Typical bed size60” x 40” to 120” to 80”
Typical pressing pressure500 – 1000 psi
600 Ton Superplastic Forming Press

Example:

The tonnage specifications of SPF presses depend upon the size of the die and the component. The presses are practically clamping mechanisms, and the speeds are not the same as in a regular press operation. Apart from 500 psi pressure required to open the press, the tonnage must be higher to provide the proper clamping effect.

 

If the part is 50 inches by 30 inches in size, the part area will be 1,500 square inches. Take that 1500 square inches and multiply it by the pressure: 500 psi would equate to 750,000 pounds of force (or 375 tons). Ideally, the press tonnage should be 450 to 500 tons, with a fast closing speed of around 50 inches per minute, a quick return of 50 inches per minute, and pressing 1 to 5 inches per minute.

 

It is essential to ensure that the materials are of uniform thickness across the entire sheet area to ensure a uniform tensile strength is retained. The process must also accommodate the effects of spring back, which tends to occur once the pressure is released during the production process.

 

Likewise, galling can occur when friction and adhesion are present, which causes localized roughness and other surface defects. It is particularly true of aluminum when it is heated to a superplastic state and is subject to compressive forces. To prevent the intermediate material from adhering to the mold, which causes variations in the material flow as it is stretched, use high-temperature lubrication to limit the friction and mitigate the risk of galling.

Hydraulic SPF Press Design

A hydraulic press specifically designed for an SPF application is at the core of any SPF operation. Several key SPF press features will have implications on the process outcomes:

  • Accurate and repeatable argon gas pressures and multi-zone temperature control. These are critical elements of a successful SPF operation. To maximize the effectiveness of these systems, flexible and repeatable press control is required. Precision gas management systems include heat exchangers for hot gas cooling during exhaust and provide accurate and repeatable argon gas pressures.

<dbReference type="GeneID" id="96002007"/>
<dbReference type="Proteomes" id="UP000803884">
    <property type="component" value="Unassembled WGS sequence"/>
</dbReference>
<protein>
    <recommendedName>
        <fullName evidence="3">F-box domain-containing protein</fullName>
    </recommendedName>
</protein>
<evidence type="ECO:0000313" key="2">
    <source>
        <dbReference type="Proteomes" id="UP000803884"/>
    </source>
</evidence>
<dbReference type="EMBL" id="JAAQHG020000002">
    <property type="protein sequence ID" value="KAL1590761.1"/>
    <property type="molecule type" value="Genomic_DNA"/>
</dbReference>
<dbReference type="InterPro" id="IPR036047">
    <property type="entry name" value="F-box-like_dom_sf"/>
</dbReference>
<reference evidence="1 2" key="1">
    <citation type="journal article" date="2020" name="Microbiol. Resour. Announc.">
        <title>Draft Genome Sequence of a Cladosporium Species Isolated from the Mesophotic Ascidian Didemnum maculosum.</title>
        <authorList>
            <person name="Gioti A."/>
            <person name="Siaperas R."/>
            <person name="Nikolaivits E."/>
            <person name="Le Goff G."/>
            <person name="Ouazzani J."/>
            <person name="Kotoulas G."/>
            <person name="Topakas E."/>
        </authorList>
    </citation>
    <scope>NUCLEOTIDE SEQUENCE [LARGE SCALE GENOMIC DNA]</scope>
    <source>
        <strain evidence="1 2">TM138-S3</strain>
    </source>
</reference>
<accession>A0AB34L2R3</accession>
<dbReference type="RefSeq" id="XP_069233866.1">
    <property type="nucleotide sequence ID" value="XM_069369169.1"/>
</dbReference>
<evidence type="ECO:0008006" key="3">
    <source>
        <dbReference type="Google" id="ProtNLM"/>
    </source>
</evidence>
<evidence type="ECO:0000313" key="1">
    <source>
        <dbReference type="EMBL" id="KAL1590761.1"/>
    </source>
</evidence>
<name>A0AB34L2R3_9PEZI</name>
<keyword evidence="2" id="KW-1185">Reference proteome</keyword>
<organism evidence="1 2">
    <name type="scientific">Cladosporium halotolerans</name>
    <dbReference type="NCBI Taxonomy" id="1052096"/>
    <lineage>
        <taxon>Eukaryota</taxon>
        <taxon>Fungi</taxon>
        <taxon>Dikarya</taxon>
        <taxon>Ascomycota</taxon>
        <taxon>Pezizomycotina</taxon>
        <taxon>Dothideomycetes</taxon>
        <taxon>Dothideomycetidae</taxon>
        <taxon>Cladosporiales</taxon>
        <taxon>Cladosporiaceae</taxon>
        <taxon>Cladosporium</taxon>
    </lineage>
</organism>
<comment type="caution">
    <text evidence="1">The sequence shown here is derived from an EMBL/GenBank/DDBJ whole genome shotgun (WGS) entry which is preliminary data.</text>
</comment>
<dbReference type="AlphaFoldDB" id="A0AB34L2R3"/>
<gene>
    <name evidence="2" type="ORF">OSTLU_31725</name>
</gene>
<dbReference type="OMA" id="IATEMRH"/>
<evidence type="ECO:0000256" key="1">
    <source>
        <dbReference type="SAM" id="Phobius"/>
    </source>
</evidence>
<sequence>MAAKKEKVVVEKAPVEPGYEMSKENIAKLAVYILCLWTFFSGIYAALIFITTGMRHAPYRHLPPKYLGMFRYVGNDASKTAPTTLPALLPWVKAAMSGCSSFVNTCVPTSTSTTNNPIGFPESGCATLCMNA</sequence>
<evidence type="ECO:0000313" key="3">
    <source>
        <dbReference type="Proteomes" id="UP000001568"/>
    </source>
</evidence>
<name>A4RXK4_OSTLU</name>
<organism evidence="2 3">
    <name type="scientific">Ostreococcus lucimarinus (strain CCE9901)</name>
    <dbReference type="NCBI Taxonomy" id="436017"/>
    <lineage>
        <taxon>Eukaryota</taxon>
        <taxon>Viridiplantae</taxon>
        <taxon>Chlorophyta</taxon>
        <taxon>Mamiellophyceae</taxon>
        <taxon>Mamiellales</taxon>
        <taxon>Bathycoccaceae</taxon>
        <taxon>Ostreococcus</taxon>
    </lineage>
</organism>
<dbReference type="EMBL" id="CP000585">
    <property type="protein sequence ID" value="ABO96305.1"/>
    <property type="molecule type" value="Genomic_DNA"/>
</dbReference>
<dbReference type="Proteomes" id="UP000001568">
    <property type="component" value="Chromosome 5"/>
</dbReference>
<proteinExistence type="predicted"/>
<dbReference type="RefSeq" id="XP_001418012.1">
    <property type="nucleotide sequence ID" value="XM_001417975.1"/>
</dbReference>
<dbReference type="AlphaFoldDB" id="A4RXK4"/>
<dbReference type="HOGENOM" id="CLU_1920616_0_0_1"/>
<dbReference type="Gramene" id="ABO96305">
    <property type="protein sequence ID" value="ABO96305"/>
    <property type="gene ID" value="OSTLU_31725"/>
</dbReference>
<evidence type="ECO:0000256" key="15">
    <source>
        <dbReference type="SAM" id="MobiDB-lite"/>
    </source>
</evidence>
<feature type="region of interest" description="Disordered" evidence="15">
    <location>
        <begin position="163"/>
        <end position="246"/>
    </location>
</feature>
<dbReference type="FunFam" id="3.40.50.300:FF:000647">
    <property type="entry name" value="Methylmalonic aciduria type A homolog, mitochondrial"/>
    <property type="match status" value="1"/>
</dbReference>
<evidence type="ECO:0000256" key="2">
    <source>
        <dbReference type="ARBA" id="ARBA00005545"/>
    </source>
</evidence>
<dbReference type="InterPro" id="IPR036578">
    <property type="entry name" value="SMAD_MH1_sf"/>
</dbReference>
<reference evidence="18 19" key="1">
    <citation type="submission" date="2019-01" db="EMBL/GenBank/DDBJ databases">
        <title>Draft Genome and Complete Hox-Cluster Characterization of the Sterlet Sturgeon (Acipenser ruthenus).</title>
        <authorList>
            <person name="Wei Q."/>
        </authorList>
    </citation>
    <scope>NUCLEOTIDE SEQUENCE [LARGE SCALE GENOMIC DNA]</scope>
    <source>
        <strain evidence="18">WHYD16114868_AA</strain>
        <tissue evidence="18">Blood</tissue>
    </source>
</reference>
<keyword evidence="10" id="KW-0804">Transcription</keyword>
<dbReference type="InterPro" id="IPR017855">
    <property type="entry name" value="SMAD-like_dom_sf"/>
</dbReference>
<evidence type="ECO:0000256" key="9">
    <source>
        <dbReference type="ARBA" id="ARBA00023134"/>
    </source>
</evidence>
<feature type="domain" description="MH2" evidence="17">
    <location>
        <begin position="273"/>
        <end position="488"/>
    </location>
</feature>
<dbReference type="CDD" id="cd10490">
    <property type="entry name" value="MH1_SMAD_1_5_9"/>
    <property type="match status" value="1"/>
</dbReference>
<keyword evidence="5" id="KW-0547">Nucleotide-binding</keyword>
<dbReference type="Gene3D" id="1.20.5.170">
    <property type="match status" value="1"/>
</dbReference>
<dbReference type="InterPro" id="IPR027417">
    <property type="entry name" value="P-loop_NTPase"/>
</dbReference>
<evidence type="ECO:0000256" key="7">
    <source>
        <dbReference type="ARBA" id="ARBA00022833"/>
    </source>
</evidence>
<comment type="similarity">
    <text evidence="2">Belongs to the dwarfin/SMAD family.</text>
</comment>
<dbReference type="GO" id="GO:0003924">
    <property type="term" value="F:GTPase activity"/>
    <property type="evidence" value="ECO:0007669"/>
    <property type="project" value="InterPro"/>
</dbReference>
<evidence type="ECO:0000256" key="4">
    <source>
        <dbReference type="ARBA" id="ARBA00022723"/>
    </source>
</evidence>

• Innovative hydraulic and control features allow press tonnage to be increased proportionally to the argon pressure rise and vice versa to minimize loading of the die seals. 
  • Highly efficient heat shields and ceramic insulation are standard on Macrodyne SPF presses and provide optimal insulation of high temperatures resulting from the process while ensuring long component life and operator safety.
  • Specialized plunger guide arrangements comprised of central plunger-type guide assembly and temperature compensated guide bar/anti-rotate arrangement located in the crosshead provide enhanced guiding of the moving platen.
  • High-speed data acquisition systems provide increased access to process variable information and optimize data integration between the press and the internal networks.
  • Advanced control systems to manage process variables, including multi-zone temperature control, ensure successful superplastic forming operations.
  • Rolling bolsters for rapid and safe changing of dies. They are customizable and are available in single- and double-die configurations for single direction or T-type travel.
175 Ton Superplastic Forming Press
Why Macrodyne?

Whether you are new to the SPF process or represent a company with extensive experience with the application, we encourage you to contact us today. We can work with you to optimize your production environment and help you achieve best-in-class part quality at higher volumes and lower costs.